Rick Ifland ’83 always aspired to be a businessman, and he got an early start. An economics and business major at Westmont, he owned and operated a Santa Barbara bed and breakfast inn during his college years.
But he didn’t know he wanted to live in Kentucky until he drove through the state and discovered its beauty. Rick and his wife, Neile Allen Ifland ‘84, moved to Lexington in 1987, and he found a job at IBM as a financial analyst. At the same time, he began an M.B.A. program at the University of Kentucky and founded ICS, a mortgage credit reporting company.
When ICS took off, Rick left IBM. The company that started in the back of a barn grew to be the second largest in the industry, processing 10,000 mortgage applications daily. In 1997, Rick sold the business to a Fortune 500 company and stayed on as an executive for two years before resigning.
“I’m an entrepreneur,” he explains. “It was an interesting period, and I’m glad I learned what I learned, but I’m not wired to work in the corporate world. It’s too big and has too much bureaucracy.”
Today Rick is a private equity investor who sits on many for-profit and not-for-profit boards. For example, he serves as a director of Flexis Inc., a knowledge management company that provides flexible information system solutions. He co-founded both the Mustard Seed Foundation, which equips ministries through business, and the Kentucky Christian Foundation, affiliated with the National Christian Foundation.
Rick sees himself as an international problem solver. “We look at problems, especially in developing nations, find a solution, and do it in a really quiet way,” he says. “At the same time, we have a professional board of directors, compete and make money. It is very satisfying. After awhile, success in business rings very hollow. What I’m doing now is very energizing.”
While he’s interested in making a profit, Rick wants to make a difference as well. He has found a way to use his business experience to help ministries. “There is a need out there for ministries to have sound business practices,” he says. “We get calls from people who need our advice, so we quietly help them.
“We are trying to provide a sustainable revenue model for ministries,” Rick adds. “Businesses cease to exist without this. But ministries don’t have a revenue model, they ask for support instead. What we do is like teaching people how to fish so they can survive on their own. I believe the sustainable revenue model is the magic behind business.”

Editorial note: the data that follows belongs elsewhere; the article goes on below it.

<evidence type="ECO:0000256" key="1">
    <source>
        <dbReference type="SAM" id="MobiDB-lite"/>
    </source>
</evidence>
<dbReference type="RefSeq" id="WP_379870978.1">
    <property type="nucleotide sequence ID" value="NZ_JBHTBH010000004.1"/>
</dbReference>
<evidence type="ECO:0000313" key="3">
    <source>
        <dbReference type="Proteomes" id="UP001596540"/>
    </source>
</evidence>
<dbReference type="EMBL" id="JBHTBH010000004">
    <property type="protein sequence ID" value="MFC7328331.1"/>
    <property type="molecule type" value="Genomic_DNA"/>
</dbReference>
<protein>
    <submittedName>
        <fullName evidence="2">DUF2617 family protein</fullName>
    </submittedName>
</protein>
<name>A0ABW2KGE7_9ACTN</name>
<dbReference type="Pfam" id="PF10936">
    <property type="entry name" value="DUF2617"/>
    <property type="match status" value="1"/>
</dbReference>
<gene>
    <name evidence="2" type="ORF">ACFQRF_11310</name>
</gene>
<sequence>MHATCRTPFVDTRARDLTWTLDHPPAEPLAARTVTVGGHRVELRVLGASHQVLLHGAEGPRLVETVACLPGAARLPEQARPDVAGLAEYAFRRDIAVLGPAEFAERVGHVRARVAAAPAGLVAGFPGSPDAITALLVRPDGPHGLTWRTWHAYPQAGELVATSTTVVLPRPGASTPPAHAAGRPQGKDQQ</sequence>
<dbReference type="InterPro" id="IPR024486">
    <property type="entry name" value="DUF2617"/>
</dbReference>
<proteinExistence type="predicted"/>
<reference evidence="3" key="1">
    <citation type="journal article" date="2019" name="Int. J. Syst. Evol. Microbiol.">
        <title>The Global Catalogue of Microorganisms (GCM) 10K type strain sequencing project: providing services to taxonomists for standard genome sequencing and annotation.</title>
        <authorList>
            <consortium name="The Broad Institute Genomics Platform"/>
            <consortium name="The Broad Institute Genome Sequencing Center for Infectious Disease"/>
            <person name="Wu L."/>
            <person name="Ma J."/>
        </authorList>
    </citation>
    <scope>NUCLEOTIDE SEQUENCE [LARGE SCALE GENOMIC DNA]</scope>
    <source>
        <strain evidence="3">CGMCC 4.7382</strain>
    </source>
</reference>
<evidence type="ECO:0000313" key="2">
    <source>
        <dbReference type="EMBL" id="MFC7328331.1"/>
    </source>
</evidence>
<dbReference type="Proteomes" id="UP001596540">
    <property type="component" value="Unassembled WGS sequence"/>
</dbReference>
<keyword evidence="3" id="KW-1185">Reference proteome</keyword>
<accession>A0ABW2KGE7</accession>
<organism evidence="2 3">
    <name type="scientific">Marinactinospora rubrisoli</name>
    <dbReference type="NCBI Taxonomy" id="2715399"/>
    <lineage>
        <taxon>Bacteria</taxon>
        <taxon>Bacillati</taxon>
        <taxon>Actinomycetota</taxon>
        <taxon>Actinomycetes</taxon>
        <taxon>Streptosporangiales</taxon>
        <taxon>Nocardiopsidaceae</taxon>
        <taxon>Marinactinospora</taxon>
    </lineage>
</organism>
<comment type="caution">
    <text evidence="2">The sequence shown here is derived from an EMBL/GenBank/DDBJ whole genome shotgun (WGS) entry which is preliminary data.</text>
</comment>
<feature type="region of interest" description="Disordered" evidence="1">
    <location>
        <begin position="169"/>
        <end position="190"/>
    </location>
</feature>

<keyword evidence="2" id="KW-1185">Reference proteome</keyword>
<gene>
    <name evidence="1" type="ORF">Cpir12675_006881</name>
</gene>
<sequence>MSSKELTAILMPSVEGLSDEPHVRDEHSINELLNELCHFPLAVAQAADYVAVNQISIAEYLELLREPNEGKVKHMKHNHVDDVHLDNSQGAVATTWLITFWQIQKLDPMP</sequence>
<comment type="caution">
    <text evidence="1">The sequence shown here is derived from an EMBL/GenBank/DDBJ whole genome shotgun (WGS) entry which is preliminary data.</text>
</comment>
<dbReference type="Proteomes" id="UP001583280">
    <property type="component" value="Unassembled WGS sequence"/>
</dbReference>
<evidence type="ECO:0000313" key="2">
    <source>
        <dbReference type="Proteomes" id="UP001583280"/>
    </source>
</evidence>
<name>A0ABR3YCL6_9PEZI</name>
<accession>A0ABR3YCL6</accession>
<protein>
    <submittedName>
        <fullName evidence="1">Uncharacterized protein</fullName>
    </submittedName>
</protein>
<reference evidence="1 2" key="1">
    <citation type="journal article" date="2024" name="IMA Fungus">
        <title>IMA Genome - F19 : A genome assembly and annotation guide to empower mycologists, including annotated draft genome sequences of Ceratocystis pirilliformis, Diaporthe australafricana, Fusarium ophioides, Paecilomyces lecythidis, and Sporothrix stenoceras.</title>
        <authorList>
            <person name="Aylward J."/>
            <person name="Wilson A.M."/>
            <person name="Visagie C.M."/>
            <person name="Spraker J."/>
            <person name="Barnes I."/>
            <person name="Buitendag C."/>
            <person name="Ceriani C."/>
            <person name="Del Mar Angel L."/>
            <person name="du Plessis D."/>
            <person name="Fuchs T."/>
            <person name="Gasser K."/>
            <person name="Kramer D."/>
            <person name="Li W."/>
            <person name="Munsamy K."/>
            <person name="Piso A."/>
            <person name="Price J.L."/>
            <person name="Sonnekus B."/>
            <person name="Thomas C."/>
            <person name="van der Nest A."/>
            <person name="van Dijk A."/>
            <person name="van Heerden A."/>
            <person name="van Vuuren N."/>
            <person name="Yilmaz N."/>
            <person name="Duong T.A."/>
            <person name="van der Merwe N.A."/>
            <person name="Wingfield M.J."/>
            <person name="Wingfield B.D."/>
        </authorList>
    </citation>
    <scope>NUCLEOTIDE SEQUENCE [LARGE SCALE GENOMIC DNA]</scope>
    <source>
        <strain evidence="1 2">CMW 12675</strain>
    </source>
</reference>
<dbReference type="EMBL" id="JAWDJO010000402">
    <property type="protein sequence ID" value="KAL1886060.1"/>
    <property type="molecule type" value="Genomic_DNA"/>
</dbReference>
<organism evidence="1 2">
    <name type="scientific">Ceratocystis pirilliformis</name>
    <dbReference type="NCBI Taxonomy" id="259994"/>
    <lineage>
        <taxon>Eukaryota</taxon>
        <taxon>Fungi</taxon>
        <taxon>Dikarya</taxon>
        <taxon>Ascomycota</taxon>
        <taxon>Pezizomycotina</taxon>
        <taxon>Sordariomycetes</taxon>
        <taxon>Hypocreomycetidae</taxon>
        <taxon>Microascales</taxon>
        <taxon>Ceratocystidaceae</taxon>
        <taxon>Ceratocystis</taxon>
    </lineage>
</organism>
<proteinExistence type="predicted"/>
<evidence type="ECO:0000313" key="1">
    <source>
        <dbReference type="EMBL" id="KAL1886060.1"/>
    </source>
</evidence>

Rick wants to use the tools God has given him in the way God intended. “Too often American business people are gifted, but they misapply their gifts,” he says. Making a profit isn’t enough for Rick. He’s interested in solving problems in a profitable way.
“I love business,” Rick says. He enjoys networking and has found a growing number of people who share his perspective on business. He is often invited to speak about his passion.
Rick reconnected with Westmont when his daughter, Dani ’07, enrolled as a presidential scholar last fall. Kirby, a junior in high school, and Crawford, a fifth-grader, remain at home.
Working and running track and cross country took most of Rick’s time as a college student. “I just loved Westmont,” he says. “It was the worst financial package I had, but it was a terrific place, and I’m glad I went. I liked the size, the location and the people.”
When he’s not involved in business matters, Rick likes to participate in whatever his kids are doing. He has coached high school distance runners, and he and his wife ran a youth group at their church, Pisgah Presbyterian Church, in Lexington, for a number of years.
Neile has stayed home to raise their children, and she does a lot of volunteer work at church and in their community.
Despite the international scope of his enterprises, Rick finds that travel isn’t always necessary for his work, and he spends much of his time in Kentucky with his family. “Give me a laptop and I can do global business anywhere,” he says.